Inside the Melbourne home of interior architect Therese Carrodus
It’s full of bold colour expertly employed – find out how she strikes a balance.
Taking notes from her muse, LA-based designer Kelly Wearstler, while upholding her own principles, interior architect Therese Carrodus used bold colours, interesting textures and a mix of new and vintage when renovating her Melbourne home. The result is a beautifully resolved, family-friendly dwelling that can’t help but make you feel joyful.
Full of Grace founder and mother of three Therese is known for her signature style that mixes strong shades and tactility with brave design choices, an aesthetic developed through years spent working in London and on projects all over Europe. She and her husband Chris stumbled across their 1880s Victorian home in South Yarra by chance in 2017. “We were living in the area, so went along to the open home for a sticky-beak,” she says. “As soon as I stepped onto the front veranda, I imagined our daughter Rosie having her first-day-of-school photo at the front door and, later, her school formal photo. I could see this being a place our children could grow up in.”
After they made it theirs, Therese got to work redesigning the home’s interior, letting the existing architectural features inform her modern approach to details such as the arched doors in the living room. “The inspiration for these came from the original period archway in the hallway,” she says. “I wanted to repeat this idea throughout the house in a contemporary way.” Today, the arch motif can be seen in those steel-framed doors, the dining room chairs, the kitchen island’s brass leg and more.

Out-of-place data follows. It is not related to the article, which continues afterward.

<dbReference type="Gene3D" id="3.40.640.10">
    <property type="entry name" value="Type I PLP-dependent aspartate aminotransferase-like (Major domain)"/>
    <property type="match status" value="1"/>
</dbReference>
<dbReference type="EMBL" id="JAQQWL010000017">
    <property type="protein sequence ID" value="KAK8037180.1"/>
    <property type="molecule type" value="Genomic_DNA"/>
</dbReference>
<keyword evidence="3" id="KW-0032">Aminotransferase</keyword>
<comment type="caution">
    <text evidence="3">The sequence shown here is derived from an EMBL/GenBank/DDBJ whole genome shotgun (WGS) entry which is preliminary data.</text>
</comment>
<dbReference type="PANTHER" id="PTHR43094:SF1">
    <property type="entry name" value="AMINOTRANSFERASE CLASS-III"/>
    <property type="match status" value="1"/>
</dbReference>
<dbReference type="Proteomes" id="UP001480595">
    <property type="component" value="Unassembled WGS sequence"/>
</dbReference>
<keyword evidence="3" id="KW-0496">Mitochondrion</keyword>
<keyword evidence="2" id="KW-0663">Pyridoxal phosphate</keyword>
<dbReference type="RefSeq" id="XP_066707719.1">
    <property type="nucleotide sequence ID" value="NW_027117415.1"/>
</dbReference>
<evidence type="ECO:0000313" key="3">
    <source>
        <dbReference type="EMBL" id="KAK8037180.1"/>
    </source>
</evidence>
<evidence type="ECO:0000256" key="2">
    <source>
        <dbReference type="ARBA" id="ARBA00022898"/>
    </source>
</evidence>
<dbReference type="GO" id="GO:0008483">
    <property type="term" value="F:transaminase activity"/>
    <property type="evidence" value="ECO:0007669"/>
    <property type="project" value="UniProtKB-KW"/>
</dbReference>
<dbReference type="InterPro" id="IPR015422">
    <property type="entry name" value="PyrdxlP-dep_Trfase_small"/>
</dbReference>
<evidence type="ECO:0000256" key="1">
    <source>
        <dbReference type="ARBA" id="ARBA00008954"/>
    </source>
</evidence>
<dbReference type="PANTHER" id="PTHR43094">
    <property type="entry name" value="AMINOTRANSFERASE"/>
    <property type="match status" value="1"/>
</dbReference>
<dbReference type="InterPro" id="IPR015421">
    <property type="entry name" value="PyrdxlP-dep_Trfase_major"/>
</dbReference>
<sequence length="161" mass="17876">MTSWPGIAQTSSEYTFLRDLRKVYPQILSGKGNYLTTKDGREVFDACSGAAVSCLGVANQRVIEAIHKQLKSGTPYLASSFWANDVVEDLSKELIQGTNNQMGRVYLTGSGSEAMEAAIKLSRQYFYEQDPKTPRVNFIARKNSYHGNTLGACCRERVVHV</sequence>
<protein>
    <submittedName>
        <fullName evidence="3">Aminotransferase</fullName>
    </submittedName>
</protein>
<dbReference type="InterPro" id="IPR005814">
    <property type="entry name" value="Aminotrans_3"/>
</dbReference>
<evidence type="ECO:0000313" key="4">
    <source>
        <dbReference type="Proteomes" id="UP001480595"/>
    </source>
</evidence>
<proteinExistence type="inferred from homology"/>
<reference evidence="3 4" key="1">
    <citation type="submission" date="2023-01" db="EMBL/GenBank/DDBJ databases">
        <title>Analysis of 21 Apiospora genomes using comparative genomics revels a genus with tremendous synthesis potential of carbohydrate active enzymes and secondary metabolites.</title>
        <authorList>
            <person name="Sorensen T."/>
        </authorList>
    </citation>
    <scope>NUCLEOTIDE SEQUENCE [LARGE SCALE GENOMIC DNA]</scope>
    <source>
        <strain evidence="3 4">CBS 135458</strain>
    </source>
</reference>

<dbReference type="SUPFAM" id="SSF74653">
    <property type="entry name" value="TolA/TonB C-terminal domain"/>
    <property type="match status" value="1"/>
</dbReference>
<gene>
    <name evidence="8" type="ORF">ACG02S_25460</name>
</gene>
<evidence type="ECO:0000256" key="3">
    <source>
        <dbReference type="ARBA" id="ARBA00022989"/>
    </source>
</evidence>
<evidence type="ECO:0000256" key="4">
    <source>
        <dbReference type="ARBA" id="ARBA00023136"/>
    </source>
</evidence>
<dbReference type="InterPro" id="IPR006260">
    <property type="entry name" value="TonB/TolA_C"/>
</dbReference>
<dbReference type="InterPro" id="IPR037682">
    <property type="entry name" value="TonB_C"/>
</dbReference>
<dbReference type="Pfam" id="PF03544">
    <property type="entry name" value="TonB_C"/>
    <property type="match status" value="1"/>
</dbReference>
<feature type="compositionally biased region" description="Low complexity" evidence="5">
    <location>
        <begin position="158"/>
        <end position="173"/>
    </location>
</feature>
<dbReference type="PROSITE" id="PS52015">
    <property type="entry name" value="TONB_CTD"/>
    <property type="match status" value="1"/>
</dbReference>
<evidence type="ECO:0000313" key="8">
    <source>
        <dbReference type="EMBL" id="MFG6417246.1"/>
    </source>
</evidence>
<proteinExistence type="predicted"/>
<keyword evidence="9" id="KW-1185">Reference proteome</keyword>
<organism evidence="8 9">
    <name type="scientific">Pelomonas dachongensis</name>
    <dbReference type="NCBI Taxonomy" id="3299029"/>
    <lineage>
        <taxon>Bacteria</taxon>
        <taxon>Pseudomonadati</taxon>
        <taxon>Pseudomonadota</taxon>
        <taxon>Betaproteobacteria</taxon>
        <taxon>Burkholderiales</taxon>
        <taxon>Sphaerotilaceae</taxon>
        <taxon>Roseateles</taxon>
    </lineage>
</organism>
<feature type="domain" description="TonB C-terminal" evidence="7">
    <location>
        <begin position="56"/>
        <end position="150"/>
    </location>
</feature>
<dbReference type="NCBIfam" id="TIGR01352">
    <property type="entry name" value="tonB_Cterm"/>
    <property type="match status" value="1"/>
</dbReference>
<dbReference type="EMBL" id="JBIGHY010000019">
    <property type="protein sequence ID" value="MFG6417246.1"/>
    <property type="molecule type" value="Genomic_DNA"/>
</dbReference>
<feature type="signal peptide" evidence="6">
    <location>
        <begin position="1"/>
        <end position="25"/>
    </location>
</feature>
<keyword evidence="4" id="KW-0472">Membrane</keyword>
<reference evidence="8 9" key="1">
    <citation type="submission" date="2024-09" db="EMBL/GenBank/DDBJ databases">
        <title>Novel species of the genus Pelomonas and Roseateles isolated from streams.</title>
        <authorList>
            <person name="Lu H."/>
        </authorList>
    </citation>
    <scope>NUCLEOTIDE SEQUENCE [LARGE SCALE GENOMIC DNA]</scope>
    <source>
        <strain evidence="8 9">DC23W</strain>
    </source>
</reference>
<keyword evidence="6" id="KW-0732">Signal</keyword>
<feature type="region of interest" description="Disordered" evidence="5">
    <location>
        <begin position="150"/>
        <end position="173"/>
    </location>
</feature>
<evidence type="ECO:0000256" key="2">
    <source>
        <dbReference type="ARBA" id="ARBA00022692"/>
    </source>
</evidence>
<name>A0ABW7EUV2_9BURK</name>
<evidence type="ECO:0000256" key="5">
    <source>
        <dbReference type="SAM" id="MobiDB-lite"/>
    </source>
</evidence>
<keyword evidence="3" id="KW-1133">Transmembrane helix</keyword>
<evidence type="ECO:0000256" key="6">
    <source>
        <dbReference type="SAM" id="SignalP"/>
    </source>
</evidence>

The kitchen had two iterations; the first had it facing the dining area instead of the garden. “Initially, I intended for it to be oriented differently, but after a light-bulb moment one evening, I hastily edited the drawings — and I’m so glad I did,” says Therese. “As much as I enjoy looking at the dining area, I definitely prefer the view we have now, across the living area to the rear garden.”
Colour-confident Therese devised the kitchen’s winning palette of calacatta viola marble and deep-blue glazed tiles as a throwback to the home’s original décor. She followed through in other parts of the home, too, including the ensuite, where a pink and blue vanity is paired with sea-green tiles. “Neutrals are important, because too much colour can be overwhelming, but colour is so much more exciting to me,” she says. “I think it’s about finding the right balance between the two.”
During her years as a designer, Therese has discovered ways to be resourceful. One of her favourite things in this home — the family’s dining table — is made from marble offcuts. “I found two Persian Red offcuts at a stoneyard and snapped them up,” she says. “I then designed a table base to suit the size of the stone and incorporated an aged brass strip in the middle to join the two pieces together.”
Five months after the renovation began, the family moved in, just a few weeks before Therese gave birth to her and Chris’s youngest child. The new home’s open-plan living spaces have proved brilliant for their young kids. “They often run and sometimes scoot up and down the hallway, and make cubby houses in the living area,” says Therese. She and her loved ones are enjoying every minute of creating memories in this fabulous-looking and functional home — just as she’d imagined they would.